Tricia Sirrs writes about her experience in one of our fall 2014 classes: The Politics of Financial Crises, taught by Ted Cohn.

Okay, So the World Seems to be Going to Hell in a Wheelbarrow. . .

But now, thanks to Professor Ted Cohn’s course on The Politics of Financial Crises, at least I have some very basic understanding of how we all got into this mess.

Follow the money.

Who’s got it. Who used to have it. And who intends to have it next.

Because with money, comes power and influence. And that power and influence are shifting under our feet these days.

Of course that’s an over-simplification. And of course we can’t blame all the woes we watch on the news every night on simple greed. Global woes like the ISIS crisis; Ebola; Russia’s annexation of Crimea and moving in on the rebel / puppet ‘statelet’ of Eastern Ukraine; downed passenger jets; hundreds of thousands of refugees; climate change; etc., etc.

The list goes on and on.

But neither is all this happening just because Mr. Putin was / is an empire-hungry bully. Nor is it mostly the work of dozens of terrorist splinter groups – whose names all sound the same – with axes to grind, machetes to swing, and missiles to launch, against anything and anybody remotely connected with the West and the Western way of thinking.

Not big oil, big banks, or big government. Not religion. Not Wall Street, Bay Street or Fleet Street. And not conflicting isms; bursting bubbles; austerity cutbacks, stimulus spending; or any country caught cooking the books (Hello, Greece).

These are all both symptoms and ‘accelerants’ in the current global power shift. And the whole volatile mix is enough to keep us up all night.

It’s somewhat reassuring to remember that financial crises are not exactly new: they’ve been happening regularly since sometime in the 13th century. But it seems the world hasn’t learned anything much in all that time.

So just watch what happens in the next few months. Power and influence is moving – and moving fast – away from the United States, the United Kingdom, and Europe. Now it’s China and, to a lesser extent Korea and India, calling the global economic shots.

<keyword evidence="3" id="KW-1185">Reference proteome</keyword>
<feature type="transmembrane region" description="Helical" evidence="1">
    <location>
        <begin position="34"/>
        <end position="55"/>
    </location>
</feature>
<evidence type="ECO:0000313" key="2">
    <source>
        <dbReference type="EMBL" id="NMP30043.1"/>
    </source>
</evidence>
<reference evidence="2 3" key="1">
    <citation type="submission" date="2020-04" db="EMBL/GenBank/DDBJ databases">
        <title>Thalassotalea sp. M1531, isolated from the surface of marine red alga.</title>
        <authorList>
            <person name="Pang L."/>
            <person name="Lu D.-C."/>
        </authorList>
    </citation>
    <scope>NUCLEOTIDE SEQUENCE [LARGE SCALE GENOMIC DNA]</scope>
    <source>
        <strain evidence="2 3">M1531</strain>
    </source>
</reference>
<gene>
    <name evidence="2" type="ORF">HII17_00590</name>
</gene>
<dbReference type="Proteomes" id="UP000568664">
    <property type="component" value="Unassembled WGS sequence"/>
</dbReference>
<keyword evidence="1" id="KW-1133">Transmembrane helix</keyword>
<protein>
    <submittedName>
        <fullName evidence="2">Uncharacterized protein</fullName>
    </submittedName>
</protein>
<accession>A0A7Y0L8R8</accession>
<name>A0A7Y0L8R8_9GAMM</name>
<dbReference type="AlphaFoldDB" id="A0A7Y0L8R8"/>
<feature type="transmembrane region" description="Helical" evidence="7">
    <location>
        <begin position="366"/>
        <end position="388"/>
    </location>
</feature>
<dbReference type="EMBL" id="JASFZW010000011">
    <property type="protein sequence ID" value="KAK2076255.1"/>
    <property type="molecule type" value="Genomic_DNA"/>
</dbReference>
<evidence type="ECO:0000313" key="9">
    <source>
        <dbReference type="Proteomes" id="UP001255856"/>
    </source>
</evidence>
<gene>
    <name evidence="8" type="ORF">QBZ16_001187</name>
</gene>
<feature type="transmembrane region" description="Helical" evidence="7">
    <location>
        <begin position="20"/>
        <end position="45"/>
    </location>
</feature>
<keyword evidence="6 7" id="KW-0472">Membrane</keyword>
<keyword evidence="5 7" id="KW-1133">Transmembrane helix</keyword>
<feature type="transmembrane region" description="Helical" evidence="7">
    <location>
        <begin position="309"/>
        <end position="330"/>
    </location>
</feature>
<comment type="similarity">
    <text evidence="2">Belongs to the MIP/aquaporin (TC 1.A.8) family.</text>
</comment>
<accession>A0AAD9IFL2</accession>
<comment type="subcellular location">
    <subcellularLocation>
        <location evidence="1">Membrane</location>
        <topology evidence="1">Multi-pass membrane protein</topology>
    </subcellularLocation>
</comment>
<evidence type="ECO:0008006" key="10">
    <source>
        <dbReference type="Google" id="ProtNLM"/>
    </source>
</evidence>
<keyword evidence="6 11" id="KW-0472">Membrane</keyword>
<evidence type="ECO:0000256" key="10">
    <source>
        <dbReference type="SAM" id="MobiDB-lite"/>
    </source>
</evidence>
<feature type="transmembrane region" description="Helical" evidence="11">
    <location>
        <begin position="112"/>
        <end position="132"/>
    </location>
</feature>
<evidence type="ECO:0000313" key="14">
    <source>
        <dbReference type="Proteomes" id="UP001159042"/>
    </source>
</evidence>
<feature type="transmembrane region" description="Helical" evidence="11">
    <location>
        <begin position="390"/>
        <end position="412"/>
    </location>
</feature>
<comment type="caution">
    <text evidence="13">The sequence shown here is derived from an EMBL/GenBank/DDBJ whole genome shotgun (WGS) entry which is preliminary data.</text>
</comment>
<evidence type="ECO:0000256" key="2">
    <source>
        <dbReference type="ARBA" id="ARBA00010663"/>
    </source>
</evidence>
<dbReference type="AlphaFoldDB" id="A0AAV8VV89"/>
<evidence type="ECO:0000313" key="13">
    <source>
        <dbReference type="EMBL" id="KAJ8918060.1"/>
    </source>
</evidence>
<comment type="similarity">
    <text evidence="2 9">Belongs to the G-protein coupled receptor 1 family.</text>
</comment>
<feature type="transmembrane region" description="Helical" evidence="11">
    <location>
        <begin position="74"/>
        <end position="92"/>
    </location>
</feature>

The power shift is not surprising. After all, China practically single-handedly restored global economic stability in the face of the world wide meltdown of 2007-08. Some would say they’ve definitely earned the right to be top dog.

And apparently it’s just dawning on the Europeans that they’re going to have to make some changes in their economic policies and practices if they want to keep their heads above water in this new reality.

Another sign of shifting power: The G20, formed in 1999 and which includes the emerging Asian and BRIC countries, has now effectively replaced the G8 (reduced to the G7 when Russia is being punished and suspended for bullying), as the forum for global economic decision-making.

It’s a fascinating class. Watch the international news in the evening, then have it interpreted in class the next morning. Any class Professor Cohn teaches, sign me up.

Oh, and one tasty tidbit: it seems France was thoroughly ticked off (to put it politely) when in 1976, the U.S. brought Canada into what was then the G6. Apparently the French didn’t think we were worthy. Again.

Tricia has written everything from ad copy to annual reports, from websites to speeches, and from film scripts to here’s-to-you toasts. She moved here from Calgary six years ago, and has been taking classes at SFU ever since. She’s now thinking of starting another business: ghost-writing family “legacy” biographies.